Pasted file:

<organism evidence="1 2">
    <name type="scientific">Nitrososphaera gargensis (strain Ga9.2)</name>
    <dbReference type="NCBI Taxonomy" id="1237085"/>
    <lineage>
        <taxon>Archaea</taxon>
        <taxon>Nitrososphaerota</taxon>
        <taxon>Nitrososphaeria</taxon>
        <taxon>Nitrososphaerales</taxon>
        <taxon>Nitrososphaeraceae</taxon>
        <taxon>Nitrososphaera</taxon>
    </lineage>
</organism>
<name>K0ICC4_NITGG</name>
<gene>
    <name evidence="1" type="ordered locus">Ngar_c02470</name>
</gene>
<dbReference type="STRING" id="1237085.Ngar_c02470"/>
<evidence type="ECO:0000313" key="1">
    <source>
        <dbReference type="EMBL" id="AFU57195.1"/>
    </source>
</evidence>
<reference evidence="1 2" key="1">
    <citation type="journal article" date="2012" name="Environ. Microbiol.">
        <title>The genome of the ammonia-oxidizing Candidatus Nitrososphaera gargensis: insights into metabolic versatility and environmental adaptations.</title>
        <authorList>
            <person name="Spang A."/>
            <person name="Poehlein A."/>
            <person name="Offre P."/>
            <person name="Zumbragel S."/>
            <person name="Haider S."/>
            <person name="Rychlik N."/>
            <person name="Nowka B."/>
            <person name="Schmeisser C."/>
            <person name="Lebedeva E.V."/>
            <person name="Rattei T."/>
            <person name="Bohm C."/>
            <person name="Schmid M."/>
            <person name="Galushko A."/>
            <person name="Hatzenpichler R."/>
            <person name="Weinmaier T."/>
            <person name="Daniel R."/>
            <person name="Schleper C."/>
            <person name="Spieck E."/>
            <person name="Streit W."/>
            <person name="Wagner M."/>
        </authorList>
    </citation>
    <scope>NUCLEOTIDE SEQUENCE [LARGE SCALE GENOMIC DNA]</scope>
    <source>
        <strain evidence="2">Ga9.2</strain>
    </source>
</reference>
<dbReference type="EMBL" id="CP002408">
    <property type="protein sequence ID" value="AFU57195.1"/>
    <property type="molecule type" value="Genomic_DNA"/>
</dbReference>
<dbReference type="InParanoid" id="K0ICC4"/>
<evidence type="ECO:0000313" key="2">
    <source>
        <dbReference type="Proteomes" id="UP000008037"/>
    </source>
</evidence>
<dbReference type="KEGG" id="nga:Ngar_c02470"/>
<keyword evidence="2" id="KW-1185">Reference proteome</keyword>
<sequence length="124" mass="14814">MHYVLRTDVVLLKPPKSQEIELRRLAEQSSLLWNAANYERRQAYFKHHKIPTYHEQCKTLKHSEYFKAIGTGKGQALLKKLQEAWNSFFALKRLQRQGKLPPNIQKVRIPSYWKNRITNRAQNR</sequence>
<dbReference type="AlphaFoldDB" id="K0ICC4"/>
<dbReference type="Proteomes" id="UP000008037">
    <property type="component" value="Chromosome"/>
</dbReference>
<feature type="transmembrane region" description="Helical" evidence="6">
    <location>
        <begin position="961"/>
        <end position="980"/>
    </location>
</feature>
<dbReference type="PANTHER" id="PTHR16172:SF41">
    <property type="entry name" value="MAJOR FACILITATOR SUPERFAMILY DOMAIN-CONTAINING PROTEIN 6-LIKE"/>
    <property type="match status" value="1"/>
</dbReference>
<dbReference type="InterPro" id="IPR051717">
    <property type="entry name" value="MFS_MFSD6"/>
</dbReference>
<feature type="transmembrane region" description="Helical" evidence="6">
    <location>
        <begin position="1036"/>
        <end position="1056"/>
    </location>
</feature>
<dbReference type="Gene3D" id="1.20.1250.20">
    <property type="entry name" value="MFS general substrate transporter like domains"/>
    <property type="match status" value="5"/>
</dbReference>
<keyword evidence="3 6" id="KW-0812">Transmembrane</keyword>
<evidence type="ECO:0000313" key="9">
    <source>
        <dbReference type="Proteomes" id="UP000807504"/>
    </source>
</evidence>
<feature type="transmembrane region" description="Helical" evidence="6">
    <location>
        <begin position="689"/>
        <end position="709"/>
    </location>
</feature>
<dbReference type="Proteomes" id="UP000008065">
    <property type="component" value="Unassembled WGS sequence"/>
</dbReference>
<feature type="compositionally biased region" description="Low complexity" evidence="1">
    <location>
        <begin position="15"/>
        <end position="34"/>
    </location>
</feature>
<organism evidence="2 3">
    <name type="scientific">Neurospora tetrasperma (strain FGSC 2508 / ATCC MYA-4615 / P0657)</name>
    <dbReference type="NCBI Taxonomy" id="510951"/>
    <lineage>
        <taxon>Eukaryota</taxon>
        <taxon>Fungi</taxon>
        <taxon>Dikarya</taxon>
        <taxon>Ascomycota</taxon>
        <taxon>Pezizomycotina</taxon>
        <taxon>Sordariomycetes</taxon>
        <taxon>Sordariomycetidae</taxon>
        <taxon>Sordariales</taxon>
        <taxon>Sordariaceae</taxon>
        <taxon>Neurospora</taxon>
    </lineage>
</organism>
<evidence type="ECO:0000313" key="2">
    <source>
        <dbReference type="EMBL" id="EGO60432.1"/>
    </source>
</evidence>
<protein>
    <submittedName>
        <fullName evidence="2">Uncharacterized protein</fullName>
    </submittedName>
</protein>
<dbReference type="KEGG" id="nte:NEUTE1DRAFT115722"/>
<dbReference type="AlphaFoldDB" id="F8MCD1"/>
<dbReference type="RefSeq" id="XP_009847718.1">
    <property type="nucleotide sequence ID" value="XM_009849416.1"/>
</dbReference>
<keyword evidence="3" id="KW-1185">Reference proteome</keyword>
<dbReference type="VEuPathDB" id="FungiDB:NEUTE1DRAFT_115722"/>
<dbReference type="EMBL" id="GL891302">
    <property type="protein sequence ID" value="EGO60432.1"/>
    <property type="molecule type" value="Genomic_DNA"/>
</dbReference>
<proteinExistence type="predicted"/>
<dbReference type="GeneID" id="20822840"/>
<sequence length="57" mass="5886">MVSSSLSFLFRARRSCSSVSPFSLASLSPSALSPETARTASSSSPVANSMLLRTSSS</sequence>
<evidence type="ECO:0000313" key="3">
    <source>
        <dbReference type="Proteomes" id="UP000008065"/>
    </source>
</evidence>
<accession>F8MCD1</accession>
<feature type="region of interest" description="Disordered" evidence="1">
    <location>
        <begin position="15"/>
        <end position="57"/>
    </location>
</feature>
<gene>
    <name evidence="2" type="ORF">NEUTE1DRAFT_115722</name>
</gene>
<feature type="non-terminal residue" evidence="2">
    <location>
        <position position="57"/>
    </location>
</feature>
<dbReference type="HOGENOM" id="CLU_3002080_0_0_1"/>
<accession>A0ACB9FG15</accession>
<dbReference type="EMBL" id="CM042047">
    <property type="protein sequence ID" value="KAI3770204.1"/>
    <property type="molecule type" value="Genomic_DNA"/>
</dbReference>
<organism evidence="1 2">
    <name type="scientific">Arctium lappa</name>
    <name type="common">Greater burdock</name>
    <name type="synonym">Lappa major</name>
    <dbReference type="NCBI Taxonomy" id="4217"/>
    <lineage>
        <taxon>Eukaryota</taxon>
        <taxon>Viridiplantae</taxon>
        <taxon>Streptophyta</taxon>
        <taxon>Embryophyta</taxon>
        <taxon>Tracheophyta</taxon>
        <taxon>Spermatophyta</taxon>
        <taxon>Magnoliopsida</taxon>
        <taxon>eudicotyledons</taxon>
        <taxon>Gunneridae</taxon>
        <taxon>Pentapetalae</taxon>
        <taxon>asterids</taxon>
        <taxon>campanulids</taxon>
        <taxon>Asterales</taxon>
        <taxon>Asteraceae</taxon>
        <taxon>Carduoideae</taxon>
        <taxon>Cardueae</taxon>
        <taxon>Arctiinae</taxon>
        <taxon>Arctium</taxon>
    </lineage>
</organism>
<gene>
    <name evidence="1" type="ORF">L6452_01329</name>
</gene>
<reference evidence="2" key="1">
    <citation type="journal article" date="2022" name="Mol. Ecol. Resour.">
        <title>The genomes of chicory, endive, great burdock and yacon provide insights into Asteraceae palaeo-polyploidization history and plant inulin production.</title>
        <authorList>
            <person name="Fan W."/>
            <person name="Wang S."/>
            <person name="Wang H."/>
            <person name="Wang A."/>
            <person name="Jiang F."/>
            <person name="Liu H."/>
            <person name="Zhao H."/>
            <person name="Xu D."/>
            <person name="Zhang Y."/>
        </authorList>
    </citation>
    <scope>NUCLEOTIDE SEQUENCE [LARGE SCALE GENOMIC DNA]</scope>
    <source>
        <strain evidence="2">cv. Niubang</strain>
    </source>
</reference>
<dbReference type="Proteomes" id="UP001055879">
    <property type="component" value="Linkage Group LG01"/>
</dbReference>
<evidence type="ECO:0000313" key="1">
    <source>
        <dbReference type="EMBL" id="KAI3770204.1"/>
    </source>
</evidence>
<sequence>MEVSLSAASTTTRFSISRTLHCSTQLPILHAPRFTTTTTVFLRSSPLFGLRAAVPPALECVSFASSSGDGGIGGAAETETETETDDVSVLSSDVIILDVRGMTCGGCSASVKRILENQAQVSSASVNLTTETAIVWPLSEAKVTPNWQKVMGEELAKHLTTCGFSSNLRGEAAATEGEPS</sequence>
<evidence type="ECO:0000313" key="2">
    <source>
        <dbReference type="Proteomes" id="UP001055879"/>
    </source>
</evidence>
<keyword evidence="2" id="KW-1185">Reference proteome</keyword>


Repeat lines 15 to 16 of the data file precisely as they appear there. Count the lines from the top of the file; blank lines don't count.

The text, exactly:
    <name evidence="1" type="ordered locus">Ngar_c02470</name>
</gene>